“We’ve got to stop these kind of tackles because otherwise someone is going to be put out of the game,” Ferguson said back in December. “The other issue is to ask whether a three-match ban is enough for these tackles? I’m wondering whether it should be more for dangerous tackles. For the sake of the game I’ve convinced myself that, even if it’s one of my players, he should get a red card. And if it’s wrong, a red card can be rescinded the next day.” To think Gallas received no punishment is ridiculous.

Eduardo’s injury highlights the problems Ferguson spoke about a couple of months ago, with it seemingly becoming more and more acceptable for players to go in hard when tackling, thanks to the lack of action from the referees. Wenger, however, needs to take a long, hard look at the behaviour of his own players before he can start criticising the behaviour of others.


About Scott

Scott is the editor of Red Matters - 50 Years of Supporting Manchester United and an author of Play Like Fergie's Boys and Not Nineteen Forever. He writes for ESPN, The Metro and Bleacher Report. Follow @R_o_M on Twitter.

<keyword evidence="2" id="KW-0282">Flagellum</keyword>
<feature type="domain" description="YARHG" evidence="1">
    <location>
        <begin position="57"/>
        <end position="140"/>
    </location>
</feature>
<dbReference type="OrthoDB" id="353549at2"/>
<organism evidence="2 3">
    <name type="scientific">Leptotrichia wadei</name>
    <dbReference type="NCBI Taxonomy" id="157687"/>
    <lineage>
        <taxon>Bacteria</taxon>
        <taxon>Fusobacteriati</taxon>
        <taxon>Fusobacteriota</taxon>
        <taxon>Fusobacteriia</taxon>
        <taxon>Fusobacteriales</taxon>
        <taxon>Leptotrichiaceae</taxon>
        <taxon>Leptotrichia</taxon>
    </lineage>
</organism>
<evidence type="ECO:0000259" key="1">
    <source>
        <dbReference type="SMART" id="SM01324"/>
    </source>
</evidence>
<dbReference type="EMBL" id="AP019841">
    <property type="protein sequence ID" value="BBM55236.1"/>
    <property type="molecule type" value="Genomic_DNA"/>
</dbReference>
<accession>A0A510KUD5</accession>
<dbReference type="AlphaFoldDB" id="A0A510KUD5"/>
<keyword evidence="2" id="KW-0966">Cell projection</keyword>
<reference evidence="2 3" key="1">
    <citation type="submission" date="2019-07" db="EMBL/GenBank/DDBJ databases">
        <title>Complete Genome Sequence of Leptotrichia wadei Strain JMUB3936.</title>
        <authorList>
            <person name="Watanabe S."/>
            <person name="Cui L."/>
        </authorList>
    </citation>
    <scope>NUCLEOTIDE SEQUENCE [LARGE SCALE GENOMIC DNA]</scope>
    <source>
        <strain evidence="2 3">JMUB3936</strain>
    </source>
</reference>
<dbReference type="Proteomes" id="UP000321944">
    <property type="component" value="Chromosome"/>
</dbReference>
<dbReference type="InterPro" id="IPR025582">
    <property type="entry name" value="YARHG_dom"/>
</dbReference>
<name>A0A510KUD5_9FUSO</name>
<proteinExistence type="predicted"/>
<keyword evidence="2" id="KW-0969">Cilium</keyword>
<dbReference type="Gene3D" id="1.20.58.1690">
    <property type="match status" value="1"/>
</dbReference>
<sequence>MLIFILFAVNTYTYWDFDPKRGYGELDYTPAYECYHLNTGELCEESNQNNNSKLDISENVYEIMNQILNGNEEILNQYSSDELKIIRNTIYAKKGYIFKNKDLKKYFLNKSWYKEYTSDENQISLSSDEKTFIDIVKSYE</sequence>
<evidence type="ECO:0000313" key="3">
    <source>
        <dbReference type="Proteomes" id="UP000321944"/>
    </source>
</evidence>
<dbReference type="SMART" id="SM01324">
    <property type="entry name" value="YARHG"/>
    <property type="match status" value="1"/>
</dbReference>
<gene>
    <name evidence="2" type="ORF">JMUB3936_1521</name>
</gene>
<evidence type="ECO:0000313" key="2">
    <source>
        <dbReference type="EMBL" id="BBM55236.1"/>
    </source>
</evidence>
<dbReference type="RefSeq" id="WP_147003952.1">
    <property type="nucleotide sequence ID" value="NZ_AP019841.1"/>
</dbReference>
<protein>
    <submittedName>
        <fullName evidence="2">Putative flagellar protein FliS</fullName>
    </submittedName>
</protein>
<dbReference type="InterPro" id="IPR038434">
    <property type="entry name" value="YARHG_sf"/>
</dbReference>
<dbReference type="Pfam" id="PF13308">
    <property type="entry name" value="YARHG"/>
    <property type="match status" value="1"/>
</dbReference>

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72 Comments

  1. Welling Gooner says:

    Comment by dg on February 25, 2008 15:11
    Again you’ve got your gooner blinkers on….all i have to say is Martin “caveman” Keown assaulting RVN…..

    Martin caveman Keowns attack on RVN?
    So the chuckle brothers didn’t do a hatchett job on Reyes then?
    Come on guys we’ve all got selective memories, but we are talking about a career threatening injury here.
    I hate your club and players as much as you all hate mine, but that’s not to say that as fans of the beautiful game we can’t all speak with one voice and condemn such acts of violence. Whether Taylor intended to break his leg or not (and I think not), the intent was still there to ‘let him know he was there’.
    As for Wengers comment (since retracted), I’m sure you all appreciate that it was a heat of the moment thing, – a bit like the one that sir fergie made about feeling threatened at the Emirates!
    Here’s looking forward to an exciting title run in.
    One thing you can do for us is beat the chavs eh?

  2. Mat Wade says:

    1st things first – I’m an arsenal fan. Secondly, I think Man u are still favourites for the title (particualrly after eduardo’s injury), and with Rooney and ronaldo both fit are the best team in the country, but rely heavilly on these two. I have more respect fo this utd team as for the first time since the late 90s they are happy to try to beat arsenal by actually playing better football rather than relying on a physical element.